Friday, January 7, 2011

Q&A with M.M. De Voe, Associate Editor here at OS

M.M. De Voe's short fiction has been widely published and has won multiple mentions and awards: The Raymond Carver Short Fiction Competition, PRISM: international Short Fiction Competition, Phoebe's Short Story Contest,'s Annual Poetry Contest, H. E. Francis Short Story Competition, Fish Publishing's Short Story Prize, The Bellwether Prize, The Dana Awards, and first prize nationally in the Lyric's Annual Poetry Contest. Most recently, however, she was one of 20 international winners of the Campaign for Real Fear, which will result in an audiobook, as well as first prize winner of the Literal Latte Short-Short Fiction award. She is a three-time Pushcart nominee, as well as Best of the 'Net and Best of the Web for her stories. She also won the Regina Russo Outstanding Recent Graduate Award in June 1999, and has been listed in Who's Who of American Women and Who's Who in the World since 2004. She won two Editor's Choice Awards for short fiction published in 2007. "Dulce Domum" is available in the anthology "Best of TFL Editor's Picks: 2002-2006." She is also included in the literary erotica anthology Stirring up a Storm (alongside Joyce Carol Oates and Margaret Atwood). Her novel in progress won the Arch and Bruce Brown Foundation Fellowship in 2006 for historical novels with gay-positive characters. The rest of the time, she runs a nonprofit called Pen Parentis that provides resources to authors who are also parents.

You can read more about M. M. and purchase her work at her website

Meanwhile, here's a short Q & A we've had with M.M. about her writing and editing ... Enjoy!

Q: In your editing experience, what are some common pitfalls in stories that turn what could be brilliant narratives into ones that become, well, boring?

A: The easy fix (I know that's what you really want to hear) is that people tend to describe the wrong details. Instead of describing the look on a guy's face when his own dog bites him in the leg, some writers will spend a paragraph describing the man's emotional state at the betrayal of his dog. But far better than either of these is to simply focus on and describe the action: the man calls to his dog, the dog trots over, he doesn't stop, his mouth opens, he bares teeth. The man just manages to say No, as Sparky bites through denim to skin to the bone. Dog food avalanches from the man's hand as he grabs for the counter, but Sparky does not let go...he kicks his leg, but Sparky hangs on, growling… Your reader will identify with the owner and you don't have to say a word about what the man's expression looks like.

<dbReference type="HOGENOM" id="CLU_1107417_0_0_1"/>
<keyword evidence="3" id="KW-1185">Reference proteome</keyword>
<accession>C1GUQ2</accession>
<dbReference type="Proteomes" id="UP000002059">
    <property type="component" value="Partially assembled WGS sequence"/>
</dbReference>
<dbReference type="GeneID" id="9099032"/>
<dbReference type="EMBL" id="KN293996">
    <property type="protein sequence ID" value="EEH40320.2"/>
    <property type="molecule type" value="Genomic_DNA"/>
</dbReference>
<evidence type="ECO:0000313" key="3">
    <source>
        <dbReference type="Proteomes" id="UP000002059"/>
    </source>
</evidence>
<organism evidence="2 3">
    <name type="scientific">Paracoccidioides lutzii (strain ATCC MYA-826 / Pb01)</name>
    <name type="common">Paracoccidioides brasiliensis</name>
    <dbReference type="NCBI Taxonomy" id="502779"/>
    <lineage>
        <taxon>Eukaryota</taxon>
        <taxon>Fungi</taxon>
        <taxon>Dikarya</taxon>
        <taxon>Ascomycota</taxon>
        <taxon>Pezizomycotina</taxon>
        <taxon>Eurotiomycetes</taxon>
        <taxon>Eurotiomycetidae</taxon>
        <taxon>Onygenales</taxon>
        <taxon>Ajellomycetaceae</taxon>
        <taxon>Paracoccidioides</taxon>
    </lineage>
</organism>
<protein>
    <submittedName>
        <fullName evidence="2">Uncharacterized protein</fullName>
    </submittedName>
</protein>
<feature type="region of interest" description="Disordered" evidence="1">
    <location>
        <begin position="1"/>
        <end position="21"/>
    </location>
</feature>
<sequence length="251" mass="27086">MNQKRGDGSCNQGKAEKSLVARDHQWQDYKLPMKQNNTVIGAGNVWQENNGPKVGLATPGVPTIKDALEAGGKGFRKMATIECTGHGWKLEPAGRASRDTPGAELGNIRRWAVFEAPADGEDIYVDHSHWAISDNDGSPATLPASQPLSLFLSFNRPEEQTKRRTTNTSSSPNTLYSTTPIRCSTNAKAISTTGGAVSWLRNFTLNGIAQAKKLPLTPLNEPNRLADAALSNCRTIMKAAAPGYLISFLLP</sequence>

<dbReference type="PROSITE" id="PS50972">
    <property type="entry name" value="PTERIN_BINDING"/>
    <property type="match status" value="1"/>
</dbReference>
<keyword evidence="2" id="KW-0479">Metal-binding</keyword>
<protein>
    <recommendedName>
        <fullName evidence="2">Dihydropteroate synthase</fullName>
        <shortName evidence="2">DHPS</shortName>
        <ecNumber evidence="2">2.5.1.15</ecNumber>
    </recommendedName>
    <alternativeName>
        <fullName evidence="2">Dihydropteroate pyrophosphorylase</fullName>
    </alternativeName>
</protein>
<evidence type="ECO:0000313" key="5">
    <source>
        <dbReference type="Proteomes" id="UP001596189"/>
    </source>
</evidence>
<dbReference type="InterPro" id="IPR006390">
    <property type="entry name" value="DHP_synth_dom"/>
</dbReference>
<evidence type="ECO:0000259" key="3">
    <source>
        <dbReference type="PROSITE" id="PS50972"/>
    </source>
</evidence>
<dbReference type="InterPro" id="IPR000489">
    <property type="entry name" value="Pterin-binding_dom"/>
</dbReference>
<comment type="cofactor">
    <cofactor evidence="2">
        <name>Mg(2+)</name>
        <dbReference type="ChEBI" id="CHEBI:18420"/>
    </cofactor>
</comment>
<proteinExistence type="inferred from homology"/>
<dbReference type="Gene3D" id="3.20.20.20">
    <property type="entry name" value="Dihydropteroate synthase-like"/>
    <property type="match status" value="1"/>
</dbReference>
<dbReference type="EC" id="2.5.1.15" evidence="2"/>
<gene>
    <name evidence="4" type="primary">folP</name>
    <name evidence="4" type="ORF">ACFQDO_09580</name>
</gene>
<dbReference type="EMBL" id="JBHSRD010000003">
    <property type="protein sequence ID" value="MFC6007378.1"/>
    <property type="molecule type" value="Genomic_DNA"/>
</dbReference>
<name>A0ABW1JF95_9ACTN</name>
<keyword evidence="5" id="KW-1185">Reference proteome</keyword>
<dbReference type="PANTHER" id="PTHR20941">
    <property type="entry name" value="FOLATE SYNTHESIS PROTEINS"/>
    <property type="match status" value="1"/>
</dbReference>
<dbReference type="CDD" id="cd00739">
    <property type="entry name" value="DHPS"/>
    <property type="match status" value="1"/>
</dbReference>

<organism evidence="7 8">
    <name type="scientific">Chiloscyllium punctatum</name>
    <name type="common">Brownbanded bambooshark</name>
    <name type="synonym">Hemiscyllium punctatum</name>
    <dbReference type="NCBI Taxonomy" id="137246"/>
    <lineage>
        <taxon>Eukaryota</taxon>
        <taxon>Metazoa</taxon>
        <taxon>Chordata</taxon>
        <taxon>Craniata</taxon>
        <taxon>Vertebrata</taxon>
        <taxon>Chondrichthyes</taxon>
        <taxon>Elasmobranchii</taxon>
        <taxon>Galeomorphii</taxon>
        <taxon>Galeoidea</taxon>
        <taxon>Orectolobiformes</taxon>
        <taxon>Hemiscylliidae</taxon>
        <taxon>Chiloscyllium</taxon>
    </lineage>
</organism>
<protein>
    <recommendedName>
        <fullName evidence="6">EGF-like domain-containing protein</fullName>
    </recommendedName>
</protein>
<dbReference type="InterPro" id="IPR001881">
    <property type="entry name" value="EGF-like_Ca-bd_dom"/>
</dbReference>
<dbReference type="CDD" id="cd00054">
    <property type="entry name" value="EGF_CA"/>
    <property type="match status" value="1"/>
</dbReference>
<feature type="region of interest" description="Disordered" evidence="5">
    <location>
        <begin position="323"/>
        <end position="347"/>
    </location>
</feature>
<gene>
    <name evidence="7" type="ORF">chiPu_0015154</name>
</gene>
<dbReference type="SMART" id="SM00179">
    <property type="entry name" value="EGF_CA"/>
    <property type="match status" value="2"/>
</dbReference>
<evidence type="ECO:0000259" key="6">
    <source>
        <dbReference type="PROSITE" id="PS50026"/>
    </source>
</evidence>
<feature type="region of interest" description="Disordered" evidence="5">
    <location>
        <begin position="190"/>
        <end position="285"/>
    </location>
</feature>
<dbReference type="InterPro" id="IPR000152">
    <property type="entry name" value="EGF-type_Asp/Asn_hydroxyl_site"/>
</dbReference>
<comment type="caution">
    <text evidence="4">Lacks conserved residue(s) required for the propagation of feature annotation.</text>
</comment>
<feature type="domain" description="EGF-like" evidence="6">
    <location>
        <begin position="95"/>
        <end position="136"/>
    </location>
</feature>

When I said easy, I didn't mean easy.

Another common pitfall is that novice writers often confuse narrative truth with "what really happened"-- narrative truth is what has to happen in the story to make the story worth reading—make it worthwhile. What really happened after your aunt won 18K at craps last fall is completely irrelevant—and tends to be boring compared to what a clever mind can dream up.  Coming up with the perfect ending to a crazy situation is extraordinarily difficult. What if, instead of paying off her mortgage and putting you through college, she'd bought herself a mink and went parading the streets otherwise naked, handing out twenties to people? We can read facts on Facebook and blogs. Use fiction to really go wild.

Q: Could you share something about your own writing process? When (if ever) is a story "done," or at least ready to be sent out?

I generally get an idea and run with it for as long as I can—without stopping, without questioning—letting my imagination take me anywhere, and acutally these days I try to push the envelope: is this the most interesting place this story can go? Or can it go farther? I remind myself constantly to write scenes. SCENES! Not descriptions of scenes! Somewhere about a page or four into the story, I envision an ending and write towards it. Then I put the story away for at least a few days. When I come back, I try to come up with my "what is it about" sentence, and then I go through the endless editing process to weed out everything that doesn't fit, replace boring verbs with good ones, add description, cut extraneous stuff. I have found that it takes something like ten drafts to get a story tight enough to send out. And by fifteen or so, it gets published. Then it's done. :-)

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